Preheat the oven to 250 degrees. Remove the ribs from the kale, and tear half into large pieces (about 5 inches). Arrange the pieces on a large baking sheet, coat with cooking spray, and sprinkle with salt and pepper. Bake for 30 minutes, until crispy. Cool completely.

Use a mandoline or a very sharp knife to cut the carrots, radish, and cucumber into thin wafers, and chop the remaining kale into thin strips. Place vegetables and herbs in a large bowl and prepare the dressing. Combine the brown sugar and water in a small bowl and microwave for 30-60 seconds, then stir to dissolve completely. Add remaining 4 dressing ingredients and stir to combine. Add about 2/3 of dressing to the salad and toss. Arrange salad on plates, top with crispy kale, and drizzle remaining dressing over. Serve!

Thursday, November 1, 2012

Cranberry-Orange Muffins

cranberry orange muffins

I'm not sure what I love most about the pre-baby maternity leave that I'm currently enjoying. Is it the fact that I can go run errands around 10am, when there is no traffic, and no line at the grocery store?  Is it the daily baking?  The freedom to see friends for two-hour lunches, and to take naps?  The couple of hours a day spent knitting and watching TV? The fact that I have energy at the end of the day to make a nice dinner and eat with my husband? I don't know, it's all been lovely. Absolutely lovely.

cranberry orange muffins

I started baking treats because I loved the idea of bringing a little edible gift to the nurses in the maternity ward at the hospital - a little bribe for quality care can't hurt, right? And then I thought, why stop there? So after I had a dozen chocolate chip cookies and eight cheesecake-marbled brownies chilling out in the freezer, I just kept going! I had a couple of past-prime bananas on the counter, so I made crackly banana bread, and stashed most of it in the freezer pre-sliced. Then some everything cookies, which I just realized I've never told you about. I will, I promise. Then on to roasted pear and chocolate chunk scones, frozen unbaked for a warm breakfast treat in December or January. I have elaborate visions of myself all calm, holding my newborn baby girl, pouring coffee and pulling freshly baked scones out of the oven for a friend who came over for breakfast. Who knows if that's anywhere close to reality, but I have high hopes. And I just made it a million times easier for myself, since the only thing I'll actually have to do is turn on the oven and put the scones in. Perfect!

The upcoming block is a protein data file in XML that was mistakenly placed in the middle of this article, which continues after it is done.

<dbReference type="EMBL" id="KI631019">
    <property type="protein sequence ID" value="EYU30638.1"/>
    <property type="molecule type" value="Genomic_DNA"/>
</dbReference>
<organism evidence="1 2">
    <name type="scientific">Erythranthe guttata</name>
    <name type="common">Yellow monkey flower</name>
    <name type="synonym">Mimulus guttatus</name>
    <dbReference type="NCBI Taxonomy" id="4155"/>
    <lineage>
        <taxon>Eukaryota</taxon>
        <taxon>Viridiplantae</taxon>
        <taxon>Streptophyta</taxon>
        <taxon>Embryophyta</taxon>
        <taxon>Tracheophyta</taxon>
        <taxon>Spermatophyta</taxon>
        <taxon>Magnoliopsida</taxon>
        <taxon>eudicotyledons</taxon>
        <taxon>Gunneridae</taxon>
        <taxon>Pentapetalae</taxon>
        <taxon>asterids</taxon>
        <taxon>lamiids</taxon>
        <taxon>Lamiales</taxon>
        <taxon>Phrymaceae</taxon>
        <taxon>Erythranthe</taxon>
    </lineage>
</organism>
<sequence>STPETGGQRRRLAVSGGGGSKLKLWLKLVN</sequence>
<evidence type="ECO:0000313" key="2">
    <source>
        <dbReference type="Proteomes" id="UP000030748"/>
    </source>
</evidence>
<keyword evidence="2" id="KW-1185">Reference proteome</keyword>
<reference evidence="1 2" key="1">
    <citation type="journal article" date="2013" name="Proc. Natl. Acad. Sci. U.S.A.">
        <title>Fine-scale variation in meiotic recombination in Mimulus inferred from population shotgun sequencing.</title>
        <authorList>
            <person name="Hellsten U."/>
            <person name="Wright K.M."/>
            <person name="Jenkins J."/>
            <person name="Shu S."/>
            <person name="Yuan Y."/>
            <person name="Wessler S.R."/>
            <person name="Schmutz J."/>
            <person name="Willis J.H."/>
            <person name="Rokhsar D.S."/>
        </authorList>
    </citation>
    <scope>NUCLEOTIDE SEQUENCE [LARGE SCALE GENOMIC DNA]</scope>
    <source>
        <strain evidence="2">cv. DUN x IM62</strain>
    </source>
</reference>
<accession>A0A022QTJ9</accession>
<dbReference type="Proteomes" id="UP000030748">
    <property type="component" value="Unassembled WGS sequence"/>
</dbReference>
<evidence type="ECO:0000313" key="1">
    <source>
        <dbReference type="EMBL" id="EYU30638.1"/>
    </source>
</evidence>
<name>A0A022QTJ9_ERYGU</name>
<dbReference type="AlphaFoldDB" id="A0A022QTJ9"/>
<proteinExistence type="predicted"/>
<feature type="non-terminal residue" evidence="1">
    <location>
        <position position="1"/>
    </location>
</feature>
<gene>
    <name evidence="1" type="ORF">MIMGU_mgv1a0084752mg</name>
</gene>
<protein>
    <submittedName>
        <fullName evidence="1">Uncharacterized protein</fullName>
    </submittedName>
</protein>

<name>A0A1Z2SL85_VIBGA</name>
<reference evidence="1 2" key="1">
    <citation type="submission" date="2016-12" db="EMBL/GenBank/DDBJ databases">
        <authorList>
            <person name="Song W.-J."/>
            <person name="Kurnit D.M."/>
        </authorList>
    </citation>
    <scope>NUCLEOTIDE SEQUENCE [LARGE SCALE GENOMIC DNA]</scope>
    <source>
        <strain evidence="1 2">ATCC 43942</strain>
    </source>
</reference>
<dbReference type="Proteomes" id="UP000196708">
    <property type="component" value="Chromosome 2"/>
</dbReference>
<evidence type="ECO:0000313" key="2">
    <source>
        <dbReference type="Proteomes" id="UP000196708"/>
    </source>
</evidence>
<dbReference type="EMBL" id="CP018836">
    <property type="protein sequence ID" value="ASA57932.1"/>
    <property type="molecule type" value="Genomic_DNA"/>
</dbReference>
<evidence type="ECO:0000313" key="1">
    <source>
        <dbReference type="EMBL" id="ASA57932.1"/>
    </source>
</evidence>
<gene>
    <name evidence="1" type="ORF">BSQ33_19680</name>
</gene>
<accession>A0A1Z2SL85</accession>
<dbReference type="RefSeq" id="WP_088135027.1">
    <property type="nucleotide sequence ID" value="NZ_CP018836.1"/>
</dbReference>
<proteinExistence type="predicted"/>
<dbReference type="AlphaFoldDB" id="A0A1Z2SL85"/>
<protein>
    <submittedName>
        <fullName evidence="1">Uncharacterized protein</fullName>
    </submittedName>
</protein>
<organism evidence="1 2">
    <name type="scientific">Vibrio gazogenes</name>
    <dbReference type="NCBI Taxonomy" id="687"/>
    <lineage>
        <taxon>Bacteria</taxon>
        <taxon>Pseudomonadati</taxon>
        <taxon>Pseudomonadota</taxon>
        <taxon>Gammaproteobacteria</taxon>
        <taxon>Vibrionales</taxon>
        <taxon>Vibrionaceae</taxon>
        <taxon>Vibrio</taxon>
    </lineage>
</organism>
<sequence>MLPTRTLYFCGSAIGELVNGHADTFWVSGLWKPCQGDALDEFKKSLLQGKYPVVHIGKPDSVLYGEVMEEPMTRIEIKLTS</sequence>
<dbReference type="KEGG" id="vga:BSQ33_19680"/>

cranberry orange muffins

I've also been doing what I can to prepare for life after baby. There's only so much you can read about childbirth, breastfeeding, and newborn care before the words start swimming before your eyes and you worry about how you're ever going to remember it all, so yesterday I headed over to the library and picked up some fiction. I've also been thinking about how isolated new moms (actually, moms in general) can become in our culture, and seeking out ways to prevent myself from feeling that way all winter long. There used to be so much community for raising babies; women banded together and all pitched in where they could. In a city this size, I know that feelings of isolation are easy to come by, but with so many people so close, there's really no reason for that. Enter the "village" of the 21st century, I've already found 2 or 3 promising communities of women with small kids who I'm really excited to connect with. They host playdates and book clubs, meet for coffee and walks, and from what I can tell, generally support each other.  I look forward to meeting some new friends.

cranberry orange muffins

I love it when fresh cranberries reappear at the supermarket; it feels like the holiday season has arrived! Here are some other ways I love to use them:

Roasted Cranberry-Apple Sauce
Roasted Brussels Sprouts with Cranberries

Cranberry Orange Muffins

adapted from the Cook's Illustrated Cookbook

3 cups all-purpose flour
1 tablespoon baking powder
1/2 teaspoon baking soda
1/2 teaspoon salt
10 tablespoons unsalted butter, softened
1 1/2 cups granulated sugar
2 large eggs